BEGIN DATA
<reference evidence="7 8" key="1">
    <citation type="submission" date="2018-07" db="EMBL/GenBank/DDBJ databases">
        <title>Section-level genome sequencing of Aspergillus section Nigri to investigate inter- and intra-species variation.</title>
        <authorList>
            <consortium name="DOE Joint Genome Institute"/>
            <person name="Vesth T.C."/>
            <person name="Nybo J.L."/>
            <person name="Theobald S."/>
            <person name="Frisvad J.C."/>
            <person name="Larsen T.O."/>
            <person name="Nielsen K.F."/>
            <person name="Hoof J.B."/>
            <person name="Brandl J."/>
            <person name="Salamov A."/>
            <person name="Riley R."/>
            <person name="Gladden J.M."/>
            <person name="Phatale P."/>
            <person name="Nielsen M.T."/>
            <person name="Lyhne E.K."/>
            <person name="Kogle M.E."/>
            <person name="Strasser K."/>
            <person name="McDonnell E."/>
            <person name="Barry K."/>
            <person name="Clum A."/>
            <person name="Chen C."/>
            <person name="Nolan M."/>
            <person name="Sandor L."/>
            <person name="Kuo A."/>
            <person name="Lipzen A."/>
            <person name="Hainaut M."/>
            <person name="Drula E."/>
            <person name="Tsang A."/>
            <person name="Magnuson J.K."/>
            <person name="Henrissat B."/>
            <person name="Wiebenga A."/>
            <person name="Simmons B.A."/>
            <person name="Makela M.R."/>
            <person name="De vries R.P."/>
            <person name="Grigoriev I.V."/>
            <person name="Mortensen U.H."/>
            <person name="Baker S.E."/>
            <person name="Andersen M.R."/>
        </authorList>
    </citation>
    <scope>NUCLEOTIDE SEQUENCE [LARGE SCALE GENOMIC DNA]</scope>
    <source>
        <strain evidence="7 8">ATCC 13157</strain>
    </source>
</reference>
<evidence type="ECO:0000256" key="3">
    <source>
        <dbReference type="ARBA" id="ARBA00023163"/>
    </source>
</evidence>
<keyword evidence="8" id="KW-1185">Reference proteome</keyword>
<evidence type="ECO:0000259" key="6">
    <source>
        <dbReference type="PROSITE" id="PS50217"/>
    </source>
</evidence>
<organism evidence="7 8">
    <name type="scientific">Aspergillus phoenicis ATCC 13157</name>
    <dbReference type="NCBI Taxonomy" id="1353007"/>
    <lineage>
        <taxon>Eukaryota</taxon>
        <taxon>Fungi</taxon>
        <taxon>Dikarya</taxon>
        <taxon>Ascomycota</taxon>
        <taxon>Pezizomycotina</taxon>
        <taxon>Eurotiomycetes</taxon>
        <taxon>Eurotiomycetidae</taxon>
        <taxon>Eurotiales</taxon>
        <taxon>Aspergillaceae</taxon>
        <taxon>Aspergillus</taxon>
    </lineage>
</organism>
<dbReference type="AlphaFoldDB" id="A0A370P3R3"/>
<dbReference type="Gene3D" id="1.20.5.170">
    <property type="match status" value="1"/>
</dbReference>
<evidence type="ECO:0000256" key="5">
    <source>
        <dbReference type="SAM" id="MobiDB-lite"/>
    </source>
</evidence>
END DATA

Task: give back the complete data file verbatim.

<reference evidence="7 8" key="1">
    <citation type="submission" date="2018-07" db="EMBL/GenBank/DDBJ databases">
        <title>Section-level genome sequencing of Aspergillus section Nigri to investigate inter- and intra-species variation.</title>
        <authorList>
            <consortium name="DOE Joint Genome Institute"/>
            <person name="Vesth T.C."/>
            <person name="Nybo J.L."/>
            <person name="Theobald S."/>
            <person name="Frisvad J.C."/>
            <person name="Larsen T.O."/>
            <person name="Nielsen K.F."/>
            <person name="Hoof J.B."/>
            <person name="Brandl J."/>
            <person name="Salamov A."/>
            <person name="Riley R."/>
            <person name="Gladden J.M."/>
            <person name="Phatale P."/>
            <person name="Nielsen M.T."/>
            <person name="Lyhne E.K."/>
            <person name="Kogle M.E."/>
            <person name="Strasser K."/>
            <person name="McDonnell E."/>
            <person name="Barry K."/>
            <person name="Clum A."/>
            <person name="Chen C."/>
            <person name="Nolan M."/>
            <person name="Sandor L."/>
            <person name="Kuo A."/>
            <person name="Lipzen A."/>
            <person name="Hainaut M."/>
            <person name="Drula E."/>
            <person name="Tsang A."/>
            <person name="Magnuson J.K."/>
            <person name="Henrissat B."/>
            <person name="Wiebenga A."/>
            <person name="Simmons B.A."/>
            <person name="Makela M.R."/>
            <person name="De vries R.P."/>
            <person name="Grigoriev I.V."/>
            <person name="Mortensen U.H."/>
            <person name="Baker S.E."/>
            <person name="Andersen M.R."/>
        </authorList>
    </citation>
    <scope>NUCLEOTIDE SEQUENCE [LARGE SCALE GENOMIC DNA]</scope>
    <source>
        <strain evidence="7 8">ATCC 13157</strain>
    </source>
</reference>
<evidence type="ECO:0000256" key="3">
    <source>
        <dbReference type="ARBA" id="ARBA00023163"/>
    </source>
</evidence>
<keyword evidence="8" id="KW-1185">Reference proteome</keyword>
<evidence type="ECO:0000259" key="6">
    <source>
        <dbReference type="PROSITE" id="PS50217"/>
    </source>
</evidence>
<organism evidence="7 8">
    <name type="scientific">Aspergillus phoenicis ATCC 13157</name>
    <dbReference type="NCBI Taxonomy" id="1353007"/>
    <lineage>
        <taxon>Eukaryota</taxon>
        <taxon>Fungi</taxon>
        <taxon>Dikarya</taxon>
        <taxon>Ascomycota</taxon>
        <taxon>Pezizomycotina</taxon>
        <taxon>Eurotiomycetes</taxon>
        <taxon>Eurotiomycetidae</taxon>
        <taxon>Eurotiales</taxon>
        <taxon>Aspergillaceae</taxon>
        <taxon>Aspergillus</taxon>
    </lineage>
</organism>
<dbReference type="AlphaFoldDB" id="A0A370P3R3"/>
<dbReference type="Gene3D" id="1.20.5.170">
    <property type="match status" value="1"/>
</dbReference>
<evidence type="ECO:0000256" key="5">
    <source>
        <dbReference type="SAM" id="MobiDB-lite"/>
    </source>
</evidence>